Alan Campbell: Plenty for clubs to discuss ahead of emergency SWPL talks

0

THERE will be plenty for the Scottish Building Society SWPL clubs to mull over on Wednesday when they discuss the three-week suspension of football. An emergency meeting of the league management committee is being held 24 hours earlier.

Having gone from October to December with remarkably little disruption, there are now serious questions about the rest of the season. It should have resumed today, obviously, but could instead be the end of next month at the earliest.

All games are postponed until February 7, but given the clubs have not played since December 17 there will need to be a minimum of a further fortnight to get the players up to speed for competitive games. The weekend of February 21 is an international window for Scotland, causing further complications and perhaps another seven-day delay.

Even this scenario, however, assumes that SWPL training and games will be allowed to resume at the end of this three-week period. Given the havoc being wreaked by the pandemic, that’s very far from being a given.

If there is a sliver of light it is that Scottish Women’s Football, and the clubs, agreed last year that the leagues can be called if two rounds of fixtures – and not the scheduled three – are completed. Even if football does not resume until the end of March there would still be time to play seven more games in SWPL1, and eight in the second tier.

Scotland has two Champions League places in 2021-22, with UEFA asking national associations to register competing teams by May 31. A spokesperson hinted this could possibly be extended if the pandemic continues to cause unprecedented problems around Europe.

 Gordon Smith: Why we need to introduce plastic footballs to kids’ training sessions

THERE are few easy decisions to be made during the current crisis, but Monday’s announcement from the Scottish FA board that professional football “beneath the Championship” had been paused was poorly worded. It also begged the question of why two part-time teams in that league were allowed to continue playing, while the more professional Celtic, Glasgow City and Rangers in SWPL1 were not.

That is not to say it was not correct to pause the top two women’s leagues. Many of the SWPL clubs agree, believing it protects players and their families. But for the sake of consistency it would have made more sense to only allow the fully professional men’s Premiership to continue, even if statistically there are more full-time teams in the Championship than SWPL1.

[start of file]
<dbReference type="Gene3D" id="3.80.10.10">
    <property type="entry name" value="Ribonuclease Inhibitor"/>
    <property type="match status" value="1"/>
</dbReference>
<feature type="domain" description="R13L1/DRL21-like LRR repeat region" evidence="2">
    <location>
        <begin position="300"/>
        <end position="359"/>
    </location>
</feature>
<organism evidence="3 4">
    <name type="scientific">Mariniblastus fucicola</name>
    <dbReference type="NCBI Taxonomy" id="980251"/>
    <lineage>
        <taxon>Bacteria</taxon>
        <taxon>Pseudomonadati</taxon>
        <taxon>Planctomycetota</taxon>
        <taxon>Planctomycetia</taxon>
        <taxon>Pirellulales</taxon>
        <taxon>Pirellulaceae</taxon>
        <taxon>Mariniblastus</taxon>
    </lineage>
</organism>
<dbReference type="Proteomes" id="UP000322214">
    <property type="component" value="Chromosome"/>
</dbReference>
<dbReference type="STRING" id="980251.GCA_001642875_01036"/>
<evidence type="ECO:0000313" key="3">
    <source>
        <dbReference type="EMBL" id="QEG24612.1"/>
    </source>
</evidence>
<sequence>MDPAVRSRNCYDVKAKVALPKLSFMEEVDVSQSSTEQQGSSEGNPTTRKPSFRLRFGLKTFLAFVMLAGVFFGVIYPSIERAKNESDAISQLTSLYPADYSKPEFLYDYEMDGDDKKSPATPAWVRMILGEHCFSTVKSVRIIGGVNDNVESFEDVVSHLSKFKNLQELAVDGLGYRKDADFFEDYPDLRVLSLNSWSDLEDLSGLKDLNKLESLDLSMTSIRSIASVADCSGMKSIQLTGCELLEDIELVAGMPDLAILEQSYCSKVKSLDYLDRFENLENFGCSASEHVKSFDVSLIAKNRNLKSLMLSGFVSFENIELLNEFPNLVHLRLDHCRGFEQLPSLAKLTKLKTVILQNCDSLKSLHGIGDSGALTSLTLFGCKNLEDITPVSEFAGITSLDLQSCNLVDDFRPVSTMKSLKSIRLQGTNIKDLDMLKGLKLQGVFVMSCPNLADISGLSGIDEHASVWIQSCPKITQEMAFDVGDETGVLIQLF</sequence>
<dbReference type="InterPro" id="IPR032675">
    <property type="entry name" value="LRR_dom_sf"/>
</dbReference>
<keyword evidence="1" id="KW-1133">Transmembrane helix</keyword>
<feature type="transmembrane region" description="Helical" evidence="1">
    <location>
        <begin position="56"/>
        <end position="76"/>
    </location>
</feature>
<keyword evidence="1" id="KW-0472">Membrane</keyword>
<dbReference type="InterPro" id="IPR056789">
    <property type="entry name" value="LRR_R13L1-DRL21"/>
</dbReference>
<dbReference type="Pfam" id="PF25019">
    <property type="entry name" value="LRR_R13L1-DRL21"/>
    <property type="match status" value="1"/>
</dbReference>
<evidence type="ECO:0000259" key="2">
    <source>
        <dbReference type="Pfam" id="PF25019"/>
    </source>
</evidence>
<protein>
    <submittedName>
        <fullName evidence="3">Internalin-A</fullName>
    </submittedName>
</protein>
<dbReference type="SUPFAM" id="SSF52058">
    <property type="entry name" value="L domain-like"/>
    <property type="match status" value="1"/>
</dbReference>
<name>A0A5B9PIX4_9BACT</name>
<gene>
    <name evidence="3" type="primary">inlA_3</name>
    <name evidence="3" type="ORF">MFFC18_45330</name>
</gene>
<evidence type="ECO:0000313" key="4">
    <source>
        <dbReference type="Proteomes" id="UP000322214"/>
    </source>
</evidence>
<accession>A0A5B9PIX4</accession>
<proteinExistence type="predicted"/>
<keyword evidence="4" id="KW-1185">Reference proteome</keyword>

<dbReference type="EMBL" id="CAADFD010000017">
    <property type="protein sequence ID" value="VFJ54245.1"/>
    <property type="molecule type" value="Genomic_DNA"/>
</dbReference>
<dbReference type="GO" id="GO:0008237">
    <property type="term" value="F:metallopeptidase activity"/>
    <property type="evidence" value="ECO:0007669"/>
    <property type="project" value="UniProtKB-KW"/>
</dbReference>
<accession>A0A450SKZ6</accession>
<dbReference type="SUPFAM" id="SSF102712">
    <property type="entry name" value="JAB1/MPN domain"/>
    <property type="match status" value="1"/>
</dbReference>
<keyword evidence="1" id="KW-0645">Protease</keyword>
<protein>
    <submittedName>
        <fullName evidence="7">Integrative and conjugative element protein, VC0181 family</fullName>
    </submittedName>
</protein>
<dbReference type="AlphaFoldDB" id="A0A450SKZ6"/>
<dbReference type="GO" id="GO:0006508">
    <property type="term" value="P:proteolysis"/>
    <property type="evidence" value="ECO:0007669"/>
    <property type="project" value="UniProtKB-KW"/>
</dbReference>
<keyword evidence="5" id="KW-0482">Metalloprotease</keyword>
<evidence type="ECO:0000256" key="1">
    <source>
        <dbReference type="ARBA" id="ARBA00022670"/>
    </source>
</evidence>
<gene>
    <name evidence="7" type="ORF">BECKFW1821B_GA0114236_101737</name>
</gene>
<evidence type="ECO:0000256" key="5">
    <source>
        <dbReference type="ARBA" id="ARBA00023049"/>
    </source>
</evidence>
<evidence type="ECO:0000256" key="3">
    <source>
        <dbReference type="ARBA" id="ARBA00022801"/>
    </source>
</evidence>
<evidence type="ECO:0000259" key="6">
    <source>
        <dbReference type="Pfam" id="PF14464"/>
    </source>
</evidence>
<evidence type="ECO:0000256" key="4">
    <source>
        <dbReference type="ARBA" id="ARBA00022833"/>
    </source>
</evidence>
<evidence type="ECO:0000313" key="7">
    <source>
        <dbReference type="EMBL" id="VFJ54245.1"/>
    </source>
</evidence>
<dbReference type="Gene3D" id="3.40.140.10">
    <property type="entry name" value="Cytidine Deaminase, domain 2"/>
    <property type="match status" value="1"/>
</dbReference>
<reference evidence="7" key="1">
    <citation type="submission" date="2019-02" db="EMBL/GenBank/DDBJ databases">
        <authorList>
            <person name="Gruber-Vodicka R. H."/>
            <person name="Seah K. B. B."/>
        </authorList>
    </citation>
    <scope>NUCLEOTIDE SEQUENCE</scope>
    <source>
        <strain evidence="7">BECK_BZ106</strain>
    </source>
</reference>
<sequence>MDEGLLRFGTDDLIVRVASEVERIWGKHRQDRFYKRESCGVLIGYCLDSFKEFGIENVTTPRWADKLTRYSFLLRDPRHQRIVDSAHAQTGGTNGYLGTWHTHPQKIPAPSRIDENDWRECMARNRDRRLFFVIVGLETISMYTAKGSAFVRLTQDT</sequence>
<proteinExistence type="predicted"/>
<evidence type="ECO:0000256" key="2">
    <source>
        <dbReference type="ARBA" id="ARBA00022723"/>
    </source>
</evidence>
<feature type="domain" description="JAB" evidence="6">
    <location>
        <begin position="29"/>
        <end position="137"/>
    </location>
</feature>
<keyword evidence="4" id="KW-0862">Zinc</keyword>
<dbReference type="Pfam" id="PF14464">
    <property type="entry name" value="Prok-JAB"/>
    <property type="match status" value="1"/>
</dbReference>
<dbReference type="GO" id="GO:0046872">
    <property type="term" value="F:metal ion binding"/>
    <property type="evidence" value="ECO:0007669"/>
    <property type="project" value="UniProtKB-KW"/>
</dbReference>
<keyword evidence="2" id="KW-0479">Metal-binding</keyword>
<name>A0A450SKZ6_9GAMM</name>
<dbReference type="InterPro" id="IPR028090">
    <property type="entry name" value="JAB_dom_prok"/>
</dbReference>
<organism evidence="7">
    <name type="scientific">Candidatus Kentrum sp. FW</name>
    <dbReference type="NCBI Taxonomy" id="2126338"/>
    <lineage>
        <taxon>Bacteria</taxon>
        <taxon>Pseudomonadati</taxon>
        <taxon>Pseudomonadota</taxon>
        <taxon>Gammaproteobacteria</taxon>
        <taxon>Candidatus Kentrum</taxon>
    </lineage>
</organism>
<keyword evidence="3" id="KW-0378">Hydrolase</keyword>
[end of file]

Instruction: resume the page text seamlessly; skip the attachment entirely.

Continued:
Having been told they could not play, Glasgow City then applied for dispensation to continue training. Given that they were prepared to pay for the mandatory Championship-standard testing it seemed a reasonable request.

That, too, was turned down by the Joint Response Group (JRG), which has no women’s football representation at decision-making level. A source close to the JRG suggested that among other considerations it would give Glasgow City a “sporting advantage” if they were allowed to train – but that was not really an issue as title rivals Rangers and Celtic could also have applied for the dispensation.

City chief executive Laura Montgomery said: “We’re prepared to pay for testing, just for the mental health benefits for our players.

“We’ve just brought players in from other countries. They’ve come here to play football and now we’re telling them they can’t even train with the necessary protocols in place.”

My understanding is that Celtic would also have continued training had permission been granted to City. Rangers declined to comment, but it seems inconceivable they would not have trained also if their two rivals were doing so.

In these circumstances, and with no relegation at the other end, it is hard to see what sporting advantage City would have derived.

 David Smith: Living with paralysis can feel like lockdown but success stories are infectious

AN interim head coach will be in charge when Scotland travel to Cyprus and host Portugal in Euro qualifying next month, with an announcement likely to be made soon.

As the games are meaningless in terms of reaching the finals, the SFA feel it makes sense in the current climate to wait before making a permanent appointment. World Cup qualifying starts in the autumn.

 Beth Allen determined to recapture 2016 form

APPLICATIONS for the role of Head of Girls’ and Women’s Football closed at noon on Friday. Anyone who declared an interest and has not been invited for an interview by Tuesday will be out of the running, according to the job advertisement.

The post has been vacant since August 2019 when Donald Gillies left for a development job in Colorado. The SFA say the position was not filled earlier because they were waiting for the outcome of the women’s football strategic review – itself overdue by several months, but completed some time ago and expected to be made public soon.

Share.

Leave A Reply